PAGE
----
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Published by: ashmah24 on Aug 22, 2011
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  • Introduction
  • What’s Your Brand?
  • How to Create Your Professional Brand
  • LinkedIn for Professional Networking
  • More Networking Sites
  • Which Sites to Use
  • What to Include in Your Profile
  • Professional and Personal Networking
  • Writing a Blog
  • Personal Web Sites
  • Optimize Yourself
  • More on Professional Branding
  • Benefits of Networking
  • Networking—Then vs. Now
  • Who to Include in Your Network
  • How to Use Your Network
  • How to Connect
  • Connect with Relevant Contacts
  • Using Your Connections in Your Job Search
  • Searching for Jobs on LinkedIn
  • Getting Found on LinkedIn
  • Staying in Touch
  • Strategies to Build Your Network
  • Work Your Connections
  • Top Networking Sites
  • Choose Your Networks
  • Creating a Resume
  • The Details Matter
  • The Truth Matters
  • Resume Reviews
  • Writing Cover Letters
  • Review Sample Cover Letters
  • Sending Your Resume and Letters
  • What (and What Not) to Do
  • Saying Thank You
  • How to Start a Job Search
  • Job Search Plan
  • Email Accounts
  • Store Your Documents
  • A Place to Work
  • Job Search Tools
  • Get Organized
  • Get Help
  • Be Active
  • How to Apply for Jobs Online
  • How to Follow Up
  • Follow-Up Timing
  • When You Don’t Hear Back
  • Don’t Stop and Don’t Wait
  • •Company Web Sites
  • Company Web Sites
  • Job Search Sites
  • Top Job Banks
  • Job Search Engines
  • Top Job Search Engines
  • Local Job Search
  • Networking Sites
  • Niche Sites
  • Job Searching Tips
  • Keep Track
  • Passive and Active Job Seeking Overview
  • Use Passive Job Seeking to Your Advantage
  • How to Ensure Employers Find You
  • How to Get Jobs to Come to You
  • Build Bridges, Don’t Burn Them
  • JibberJobber
  • Online Job Search Management
  • Email Options
  • Calendars
  • Documents
  • More Tools
  • The Simple Solution
  • Email
  • Instant Message (IM)
  • Networking Site Messaging
  • Video Resumes, Profiles, and Interviewing
  • Video Interview Tips
  • The Benefits of Effective Communication
  • How to Not Find a Job Online
  • Protect Your Privacy
  • What Employers Can Find Out About You
  • Privacy Concerns
  • Social Networking Privacy Settings
  • How to Avoid Scams
  • Confidential Job Searching
  • Specialized Job Sites
  • Second Life
  • Candidate Sourcing
  • Merger of Networking and Job Searching
  • Video- and User-Generated Content
  • Professional Branding
  • Using the Latest Technology to Your Advantage
  • About the Author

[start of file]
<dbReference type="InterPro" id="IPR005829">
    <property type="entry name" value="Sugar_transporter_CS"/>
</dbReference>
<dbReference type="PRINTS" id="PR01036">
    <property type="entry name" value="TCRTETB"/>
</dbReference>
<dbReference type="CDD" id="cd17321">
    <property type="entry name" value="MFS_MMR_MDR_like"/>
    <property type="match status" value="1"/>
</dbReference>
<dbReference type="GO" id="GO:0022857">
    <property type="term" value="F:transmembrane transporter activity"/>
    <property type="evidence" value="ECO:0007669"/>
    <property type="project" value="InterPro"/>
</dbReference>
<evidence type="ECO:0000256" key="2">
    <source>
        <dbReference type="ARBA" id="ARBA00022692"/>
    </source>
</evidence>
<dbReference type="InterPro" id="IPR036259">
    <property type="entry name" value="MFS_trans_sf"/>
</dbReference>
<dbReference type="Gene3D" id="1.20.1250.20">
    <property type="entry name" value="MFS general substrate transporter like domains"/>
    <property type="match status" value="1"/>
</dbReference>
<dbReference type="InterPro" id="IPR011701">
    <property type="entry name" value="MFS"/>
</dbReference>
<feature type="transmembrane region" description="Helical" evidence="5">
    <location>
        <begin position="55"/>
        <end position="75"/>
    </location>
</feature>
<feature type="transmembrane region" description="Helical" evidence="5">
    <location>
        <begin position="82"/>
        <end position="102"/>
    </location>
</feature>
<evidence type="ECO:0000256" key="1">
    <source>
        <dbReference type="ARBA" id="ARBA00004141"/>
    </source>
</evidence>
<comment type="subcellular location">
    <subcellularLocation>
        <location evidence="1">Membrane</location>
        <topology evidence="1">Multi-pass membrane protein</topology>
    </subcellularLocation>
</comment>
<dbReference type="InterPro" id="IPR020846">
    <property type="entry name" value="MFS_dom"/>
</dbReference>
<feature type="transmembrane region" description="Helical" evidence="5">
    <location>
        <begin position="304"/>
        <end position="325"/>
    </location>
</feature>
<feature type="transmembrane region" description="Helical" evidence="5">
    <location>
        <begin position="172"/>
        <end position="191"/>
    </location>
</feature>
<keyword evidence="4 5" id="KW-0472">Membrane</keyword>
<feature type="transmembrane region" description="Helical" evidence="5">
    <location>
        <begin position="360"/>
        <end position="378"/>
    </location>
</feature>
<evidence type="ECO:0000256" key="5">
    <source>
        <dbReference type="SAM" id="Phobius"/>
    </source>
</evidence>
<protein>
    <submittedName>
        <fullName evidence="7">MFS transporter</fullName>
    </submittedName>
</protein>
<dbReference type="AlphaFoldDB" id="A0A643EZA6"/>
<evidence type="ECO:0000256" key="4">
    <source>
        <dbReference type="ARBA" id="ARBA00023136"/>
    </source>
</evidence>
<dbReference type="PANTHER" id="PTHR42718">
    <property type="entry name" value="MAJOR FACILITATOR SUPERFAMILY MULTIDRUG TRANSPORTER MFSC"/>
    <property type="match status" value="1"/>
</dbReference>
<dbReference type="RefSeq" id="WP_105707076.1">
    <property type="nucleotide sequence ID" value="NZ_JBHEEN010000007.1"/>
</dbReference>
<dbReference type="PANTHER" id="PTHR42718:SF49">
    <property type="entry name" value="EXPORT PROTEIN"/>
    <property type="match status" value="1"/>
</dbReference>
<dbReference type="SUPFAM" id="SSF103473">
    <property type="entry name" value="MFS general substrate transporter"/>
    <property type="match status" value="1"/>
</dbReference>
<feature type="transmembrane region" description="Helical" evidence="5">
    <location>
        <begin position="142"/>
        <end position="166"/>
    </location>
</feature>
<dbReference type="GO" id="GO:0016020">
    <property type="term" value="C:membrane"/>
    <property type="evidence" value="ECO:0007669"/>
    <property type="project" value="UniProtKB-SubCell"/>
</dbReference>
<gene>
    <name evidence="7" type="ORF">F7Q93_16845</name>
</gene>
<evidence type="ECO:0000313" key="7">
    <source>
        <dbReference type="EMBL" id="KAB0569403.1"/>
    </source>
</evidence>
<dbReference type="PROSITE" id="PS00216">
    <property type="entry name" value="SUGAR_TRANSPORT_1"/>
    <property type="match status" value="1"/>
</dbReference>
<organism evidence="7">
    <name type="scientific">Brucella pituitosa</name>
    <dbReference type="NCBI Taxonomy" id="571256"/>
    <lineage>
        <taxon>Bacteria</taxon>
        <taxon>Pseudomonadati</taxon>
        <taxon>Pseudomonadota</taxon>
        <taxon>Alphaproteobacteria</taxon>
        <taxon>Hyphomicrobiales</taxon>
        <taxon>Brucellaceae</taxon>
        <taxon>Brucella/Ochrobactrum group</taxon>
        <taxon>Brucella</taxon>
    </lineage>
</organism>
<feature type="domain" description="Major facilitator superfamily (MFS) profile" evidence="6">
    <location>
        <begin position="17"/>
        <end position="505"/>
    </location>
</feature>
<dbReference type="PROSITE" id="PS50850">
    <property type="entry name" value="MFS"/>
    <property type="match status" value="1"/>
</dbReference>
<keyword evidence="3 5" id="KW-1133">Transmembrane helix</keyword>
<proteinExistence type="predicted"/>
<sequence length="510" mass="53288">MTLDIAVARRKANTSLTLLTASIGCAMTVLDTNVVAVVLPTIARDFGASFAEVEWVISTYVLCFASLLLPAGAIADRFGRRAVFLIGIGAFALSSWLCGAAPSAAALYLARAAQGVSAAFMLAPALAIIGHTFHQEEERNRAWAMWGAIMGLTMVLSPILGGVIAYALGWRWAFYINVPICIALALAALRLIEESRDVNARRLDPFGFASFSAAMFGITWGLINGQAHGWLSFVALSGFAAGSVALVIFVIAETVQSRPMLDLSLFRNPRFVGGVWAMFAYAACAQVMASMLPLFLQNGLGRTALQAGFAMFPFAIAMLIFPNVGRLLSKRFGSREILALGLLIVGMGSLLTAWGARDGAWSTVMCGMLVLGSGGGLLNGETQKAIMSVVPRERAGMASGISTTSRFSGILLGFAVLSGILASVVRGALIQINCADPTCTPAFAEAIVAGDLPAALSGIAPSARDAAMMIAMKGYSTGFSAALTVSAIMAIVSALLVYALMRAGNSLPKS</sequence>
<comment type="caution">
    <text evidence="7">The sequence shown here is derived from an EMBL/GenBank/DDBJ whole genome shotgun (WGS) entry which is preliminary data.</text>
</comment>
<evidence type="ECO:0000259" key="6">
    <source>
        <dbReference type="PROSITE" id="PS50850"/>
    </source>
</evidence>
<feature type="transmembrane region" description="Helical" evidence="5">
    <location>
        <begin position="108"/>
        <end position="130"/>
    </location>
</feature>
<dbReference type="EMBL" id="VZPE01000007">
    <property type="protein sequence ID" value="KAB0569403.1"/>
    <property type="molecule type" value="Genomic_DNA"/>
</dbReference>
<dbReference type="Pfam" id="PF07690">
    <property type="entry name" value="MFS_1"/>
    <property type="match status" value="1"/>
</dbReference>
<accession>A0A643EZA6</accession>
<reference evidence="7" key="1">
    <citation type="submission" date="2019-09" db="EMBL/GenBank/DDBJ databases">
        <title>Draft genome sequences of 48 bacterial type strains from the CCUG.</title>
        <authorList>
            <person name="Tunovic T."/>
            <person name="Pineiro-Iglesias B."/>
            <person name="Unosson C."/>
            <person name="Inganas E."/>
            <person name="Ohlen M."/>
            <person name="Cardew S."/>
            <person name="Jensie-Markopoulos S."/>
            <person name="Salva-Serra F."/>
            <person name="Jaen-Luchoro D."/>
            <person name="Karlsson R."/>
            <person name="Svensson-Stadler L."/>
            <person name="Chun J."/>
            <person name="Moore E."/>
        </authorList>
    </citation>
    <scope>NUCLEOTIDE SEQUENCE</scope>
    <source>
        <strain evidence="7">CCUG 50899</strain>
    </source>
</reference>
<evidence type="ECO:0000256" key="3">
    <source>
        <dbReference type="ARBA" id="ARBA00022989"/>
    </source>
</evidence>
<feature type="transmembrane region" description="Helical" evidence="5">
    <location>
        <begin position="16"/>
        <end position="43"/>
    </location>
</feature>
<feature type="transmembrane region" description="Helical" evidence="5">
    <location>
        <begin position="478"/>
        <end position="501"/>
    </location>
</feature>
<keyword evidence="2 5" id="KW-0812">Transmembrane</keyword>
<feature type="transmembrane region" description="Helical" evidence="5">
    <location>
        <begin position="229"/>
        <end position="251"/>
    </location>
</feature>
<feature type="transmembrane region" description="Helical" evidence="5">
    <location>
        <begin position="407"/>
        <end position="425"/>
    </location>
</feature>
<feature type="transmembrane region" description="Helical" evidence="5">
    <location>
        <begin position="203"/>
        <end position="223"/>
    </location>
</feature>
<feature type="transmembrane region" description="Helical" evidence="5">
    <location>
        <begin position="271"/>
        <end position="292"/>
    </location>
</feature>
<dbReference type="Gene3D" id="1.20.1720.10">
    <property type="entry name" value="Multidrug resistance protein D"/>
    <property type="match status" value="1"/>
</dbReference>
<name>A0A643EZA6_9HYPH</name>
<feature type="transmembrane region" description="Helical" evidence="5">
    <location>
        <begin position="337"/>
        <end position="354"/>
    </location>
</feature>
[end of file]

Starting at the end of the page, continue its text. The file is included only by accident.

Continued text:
• Other Happy About® Books

When you’re send email, it’s important to keep your message short and
to the point. I’ve read that people don’t read beyond the first paragraph
or so, so you need to capture their attention within the first few sentenc-
es. Your email messages, just like your other correspondence, need to
be grammatically correct and not have any typos.

Most people are deluged with email. It’s hard to manage when you get
a very high volume of email and anyone who makes your life easier by
following proper email protocol will be appreciated.


•Subject line: If you’re applying for a job, put your name and the
job title you’re applying for in the subject line of your email
message. If you’re writing to a contact, describe what you’re
writing about i.e., Career Advice Request or Job Search
Assistance. Never send a message with a blank subject line. It
probably won’t get opened.

•Signature: Each message should include your signature. Your
signature should include your full name, your email address, and
links to your web sites, if you have them.

•Message Content: Keep the body of your message to a couple
of paragraphs of a few sentences each. Your message needs to
be focused and targeted, so the reader knows at a glance why
you are writing. Proofread and spellcheck your message prior to
sending it.

•Return Receipt: Turn it off. Hiring managers and others helping
with your job search don’t want to have to prove they read your
message. I automatically say “no” any time I get one.


Chapter 8: Online Communications

•Spam Blocker: Turn it off. Employers and contacts don’t want to
have to go online to verify who they are in order to read your

•Wait to Follow Up: Don’t send a message a few hours or even
a day after your first one, asking if the person received it. Be
patient and give them time to respond.

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